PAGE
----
Several stars of “The Walking Dead” stopped by the Museum of the Moving Image in Astoria on Saturday, Oct. 8, to check out a massive exhibit dedicated to the long-running show currently in its final season. AMC and MoMI’s “Living with the Walking Dead” exhibition is dedicated to the origins, production, fandom and impact of one of the most-watched shows in the history of cable television.
“More than just a television show, it is a cultural phenomenon that is adored by legions of fans, who celebrate the innovative, engaging and immersive world that its makers have built, and its diverse cast of characters,” MoMI Executive Director Carl Goodman said. “The exhibition bleeds outward from our temporary exhibitions gallery and into our theaters, classrooms and other public spaces.”
Among the visitors were Paola “Princess” Lazaro, Eleanor “Yumiko” Matsuura, Lauren “Connie” Ridloff and Michael James Shaw, who portrays the intimidating Michael Mercer. The exhibition includes production material, original costumes and props, concept art and storyboards, and a wealth of prosthetic makeup used to transform extras into the undead walkers on the show, which aired over 11 seasons comprising 177 episodes before this final season.
“We’re delighted to work with MoMI on [the] exhibition and lineup of events to commemorate this beloved series’ historic run, the immensely talented creative team and crew who brought it to life, and give this incredible fanbase a new and exciting way to experience their favorite show,” said AMC Studios President of Entertainment Dan McDermott.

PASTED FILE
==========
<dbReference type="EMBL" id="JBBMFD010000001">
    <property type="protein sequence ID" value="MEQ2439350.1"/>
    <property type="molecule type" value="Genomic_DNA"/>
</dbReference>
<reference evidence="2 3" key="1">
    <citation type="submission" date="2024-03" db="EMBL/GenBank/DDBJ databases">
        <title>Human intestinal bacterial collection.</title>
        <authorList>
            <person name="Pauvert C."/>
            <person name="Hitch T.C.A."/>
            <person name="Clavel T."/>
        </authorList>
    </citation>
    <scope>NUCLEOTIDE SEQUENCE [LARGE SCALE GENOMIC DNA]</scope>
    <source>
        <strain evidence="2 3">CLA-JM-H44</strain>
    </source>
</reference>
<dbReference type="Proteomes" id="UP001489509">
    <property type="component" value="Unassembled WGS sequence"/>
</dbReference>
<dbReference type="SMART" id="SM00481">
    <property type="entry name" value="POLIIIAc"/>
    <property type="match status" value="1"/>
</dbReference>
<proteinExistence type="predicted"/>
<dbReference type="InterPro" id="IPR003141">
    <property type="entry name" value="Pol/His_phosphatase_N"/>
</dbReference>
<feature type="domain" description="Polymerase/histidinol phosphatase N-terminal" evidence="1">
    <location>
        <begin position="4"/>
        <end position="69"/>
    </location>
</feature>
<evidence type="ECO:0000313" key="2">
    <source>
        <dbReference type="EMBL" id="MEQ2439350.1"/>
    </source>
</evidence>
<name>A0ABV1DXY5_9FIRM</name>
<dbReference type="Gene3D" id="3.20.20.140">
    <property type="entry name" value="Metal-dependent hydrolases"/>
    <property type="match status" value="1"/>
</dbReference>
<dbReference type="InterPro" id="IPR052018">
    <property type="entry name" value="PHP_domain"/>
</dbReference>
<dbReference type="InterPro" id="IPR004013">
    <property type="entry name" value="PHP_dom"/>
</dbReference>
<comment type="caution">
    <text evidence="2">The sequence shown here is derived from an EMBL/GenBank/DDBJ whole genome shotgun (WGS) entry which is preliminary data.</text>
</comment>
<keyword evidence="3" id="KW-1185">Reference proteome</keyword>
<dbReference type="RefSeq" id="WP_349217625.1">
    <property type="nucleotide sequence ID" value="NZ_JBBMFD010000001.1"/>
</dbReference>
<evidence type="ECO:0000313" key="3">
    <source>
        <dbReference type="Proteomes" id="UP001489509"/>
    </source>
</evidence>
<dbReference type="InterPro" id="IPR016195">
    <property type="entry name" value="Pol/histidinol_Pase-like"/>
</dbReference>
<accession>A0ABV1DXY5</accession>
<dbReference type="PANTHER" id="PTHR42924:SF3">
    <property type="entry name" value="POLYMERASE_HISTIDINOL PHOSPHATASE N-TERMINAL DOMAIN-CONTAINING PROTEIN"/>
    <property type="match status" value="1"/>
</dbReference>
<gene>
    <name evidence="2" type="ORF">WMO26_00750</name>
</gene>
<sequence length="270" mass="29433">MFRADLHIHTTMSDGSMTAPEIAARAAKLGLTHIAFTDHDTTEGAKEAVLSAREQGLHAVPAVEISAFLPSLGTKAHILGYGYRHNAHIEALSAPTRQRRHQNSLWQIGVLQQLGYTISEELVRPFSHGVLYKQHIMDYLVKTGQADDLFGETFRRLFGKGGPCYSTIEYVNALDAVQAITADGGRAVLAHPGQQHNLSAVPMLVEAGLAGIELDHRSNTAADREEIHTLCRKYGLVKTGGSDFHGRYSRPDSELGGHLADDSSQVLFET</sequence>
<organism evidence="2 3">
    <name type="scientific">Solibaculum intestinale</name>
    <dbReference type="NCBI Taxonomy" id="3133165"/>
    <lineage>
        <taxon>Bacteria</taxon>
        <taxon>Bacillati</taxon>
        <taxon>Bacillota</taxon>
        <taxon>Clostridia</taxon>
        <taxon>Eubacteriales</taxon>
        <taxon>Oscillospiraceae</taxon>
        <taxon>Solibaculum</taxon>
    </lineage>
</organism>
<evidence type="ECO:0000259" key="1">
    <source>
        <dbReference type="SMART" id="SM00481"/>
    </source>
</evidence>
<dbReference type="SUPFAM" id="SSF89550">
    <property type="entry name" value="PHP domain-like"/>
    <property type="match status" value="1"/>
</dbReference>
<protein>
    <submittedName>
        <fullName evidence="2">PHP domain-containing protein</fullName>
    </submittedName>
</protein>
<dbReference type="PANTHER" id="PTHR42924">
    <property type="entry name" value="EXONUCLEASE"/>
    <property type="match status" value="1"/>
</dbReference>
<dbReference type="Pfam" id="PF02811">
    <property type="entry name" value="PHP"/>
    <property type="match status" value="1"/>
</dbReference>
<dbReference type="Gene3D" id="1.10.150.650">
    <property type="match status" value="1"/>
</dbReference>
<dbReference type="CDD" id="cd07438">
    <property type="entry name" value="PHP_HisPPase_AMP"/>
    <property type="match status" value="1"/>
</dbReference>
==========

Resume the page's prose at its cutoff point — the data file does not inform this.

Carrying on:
Living with the Walking Dead opened in June and was originally scheduled to close on New Year’s Day, but has been extended through Jan. 22.
“We’ve seen a number of big fans of ‘The Walking Dead’ come out,” said exhibition curator Barbara Miller. “One memorable visitor was a blogger for a Walking Dead fan site called ‘The Squawking Dead.’ In the gallery, he was FaceTiming with an actor who appeared in ‘The Walking Dead,’ showing her the prosthetic makeup that her character wore on the show.”
Sunday’s episode featured a brief montage of memorable moments from the show’s blockbuster years that had fans waxing nostalgic.
“Fans are such a big part of ‘The Walking Dead’ that the exhibition has a section dedicated to the fandom,” Miller said. “But, in addition to the fans who have seen every episode, it’s gratifying to see those who have never seen the series visit and appreciate the craft that goes into the makeup, sets, props, production design and storytelling.”
The exhibition explores the cinematic and literary antecedents of the series, including Robert Kirkman’s comic books, and the unique innovations it has contributed to onscreen depictions of the zombie apocalypse, with its wide-ranging story of survival and diverse cast of characters.
“We certainly hope that fans of the show will want to savor these final episodes by rewatching their favorites and visiting the exhibition, and see the objects touched or worn by the characters and those that hold a lot of meaning in the arc of the story — Rick’s sheriff’s deputy hat, Daryl’s vest and motorcycle, Moran’s staff, Carol’s bow and arrow,” Miller said. “I think it’s a good moment for reflecting on the world of ‘The Walking Dead’ and to consider its lasting impact.”
For more information, visit MoMI’s website here.